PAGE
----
Geography cramps runway at Queenstown Airport

Plans for new runway safety zones at Queenstown Airport are a compromise because of the surrounding geography, the Queenstown Lakes District Council's strategy committee has heard.

Plans for the new zones, which were required under Civil Aviation Authority rules, were unveiled by the airport's management last week.

The new 90m grass zones would provide extra crash-landing space for aircraft overshooting the main runway in emergency situations, as well as those landing short of the runway.

However, speaking at yesterday's committee meeting, Queenstown Airport Corporation (QAC) chief executive Steve Sanderson said the safety zones were the ‘‘minimum'' acceptable to the CAA.

The airport had been granted special concessions by the CAA both in terms of the size of the emergency zones, and the timeframe in which they were to be built.

Zones of 240m were considered ‘‘desirable'' at each end of an international airport's main runway, and they were supposed to be constructed by July 12 this year.

However, QAC had been given until October 12, 2011, to build the zones, he said.

Meanwhile, the proposed changes include the introduction of a new 60Ldn noise boundary, which would extend restricted zones by about 50m-100m around the airport, Mr Sanderson said.

Ldn was an average noise level measured over 24 hours. The new boundary would join two others - 65Ldn and 55Ldn - already enshrined in the council's district plan, if approved, he said.

No noise-sensitive developments, such as hospitals, schools and residential buildings, would be permitted in a zone between the proposed new 60Ldn boundary and the existing 65Ldn boundary, he said.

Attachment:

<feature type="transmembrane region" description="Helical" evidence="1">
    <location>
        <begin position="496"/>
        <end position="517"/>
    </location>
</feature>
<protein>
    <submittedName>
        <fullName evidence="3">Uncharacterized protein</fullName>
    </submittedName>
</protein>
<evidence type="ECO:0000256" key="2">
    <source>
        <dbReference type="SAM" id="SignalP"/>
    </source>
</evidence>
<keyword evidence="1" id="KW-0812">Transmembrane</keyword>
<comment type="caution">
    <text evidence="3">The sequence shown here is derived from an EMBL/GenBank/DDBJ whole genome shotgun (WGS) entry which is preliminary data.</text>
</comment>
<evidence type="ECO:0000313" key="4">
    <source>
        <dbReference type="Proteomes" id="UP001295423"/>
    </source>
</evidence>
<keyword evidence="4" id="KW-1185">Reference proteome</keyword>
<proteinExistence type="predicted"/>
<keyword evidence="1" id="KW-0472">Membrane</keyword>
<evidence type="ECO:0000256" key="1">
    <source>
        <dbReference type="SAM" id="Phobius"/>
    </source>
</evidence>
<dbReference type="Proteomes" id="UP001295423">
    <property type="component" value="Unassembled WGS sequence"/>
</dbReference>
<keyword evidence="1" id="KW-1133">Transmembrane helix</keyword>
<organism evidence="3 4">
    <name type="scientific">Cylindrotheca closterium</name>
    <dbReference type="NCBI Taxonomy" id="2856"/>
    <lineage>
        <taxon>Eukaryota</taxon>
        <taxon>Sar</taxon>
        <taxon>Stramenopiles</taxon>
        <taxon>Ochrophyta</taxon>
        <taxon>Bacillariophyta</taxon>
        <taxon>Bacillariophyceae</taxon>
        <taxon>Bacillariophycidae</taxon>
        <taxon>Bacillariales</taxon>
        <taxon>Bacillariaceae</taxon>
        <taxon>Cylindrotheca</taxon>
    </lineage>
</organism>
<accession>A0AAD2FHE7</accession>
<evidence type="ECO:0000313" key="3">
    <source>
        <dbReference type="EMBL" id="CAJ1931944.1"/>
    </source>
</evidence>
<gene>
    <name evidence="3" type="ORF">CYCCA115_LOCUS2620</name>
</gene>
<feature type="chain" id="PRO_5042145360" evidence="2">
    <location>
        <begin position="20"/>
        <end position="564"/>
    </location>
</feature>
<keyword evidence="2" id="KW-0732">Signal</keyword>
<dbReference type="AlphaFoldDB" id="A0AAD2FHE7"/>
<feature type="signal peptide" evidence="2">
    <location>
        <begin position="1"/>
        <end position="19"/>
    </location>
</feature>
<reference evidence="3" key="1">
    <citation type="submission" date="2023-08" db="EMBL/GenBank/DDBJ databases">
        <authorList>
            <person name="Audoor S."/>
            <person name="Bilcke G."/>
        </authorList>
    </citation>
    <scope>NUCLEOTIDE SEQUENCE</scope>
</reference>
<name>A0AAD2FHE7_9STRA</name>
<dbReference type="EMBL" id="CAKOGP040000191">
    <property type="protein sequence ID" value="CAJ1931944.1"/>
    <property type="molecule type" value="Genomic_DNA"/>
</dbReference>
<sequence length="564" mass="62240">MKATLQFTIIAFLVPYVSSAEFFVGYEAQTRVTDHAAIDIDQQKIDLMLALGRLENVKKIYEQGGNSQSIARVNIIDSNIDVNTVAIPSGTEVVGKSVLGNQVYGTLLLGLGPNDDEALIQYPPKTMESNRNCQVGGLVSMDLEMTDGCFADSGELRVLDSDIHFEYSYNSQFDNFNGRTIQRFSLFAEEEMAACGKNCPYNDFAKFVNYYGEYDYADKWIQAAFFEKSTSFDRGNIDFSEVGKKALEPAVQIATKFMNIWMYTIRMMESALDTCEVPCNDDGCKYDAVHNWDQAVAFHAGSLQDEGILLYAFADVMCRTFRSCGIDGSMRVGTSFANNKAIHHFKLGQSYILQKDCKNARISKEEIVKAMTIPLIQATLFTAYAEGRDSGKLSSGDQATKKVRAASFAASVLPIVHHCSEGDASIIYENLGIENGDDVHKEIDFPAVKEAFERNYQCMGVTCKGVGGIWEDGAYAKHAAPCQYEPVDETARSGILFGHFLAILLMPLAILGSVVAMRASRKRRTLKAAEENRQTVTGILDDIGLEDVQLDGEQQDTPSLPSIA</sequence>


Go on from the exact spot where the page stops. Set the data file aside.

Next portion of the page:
The proposed changes were expected to be finalised and released for public consultation next month, he said.

However, Mr Sanderson was non-committal when asked if the new noise boundary would have any impact on the planned $8.8 million Frankton primary school.

It was not yet known if the extended noise restriction boundaries would encompass the school's proposed Grant Rd site, adjacent to the airport.

‘‘I'm probably being a bit evasive, but the answer is it [the work] is not complete,'' Mr Sanderson said. In November, the Ministry of Education lodged a notice for 3ha of land on Grant Rd - on the airport's boundary - to be designated for educational use with Lakes Environmental.

During a review of noise boundaries, the QAC found the proposed site was subjected to 100 decibel blasts of noise 39 times each day, during aircraft take-off and landing movements.

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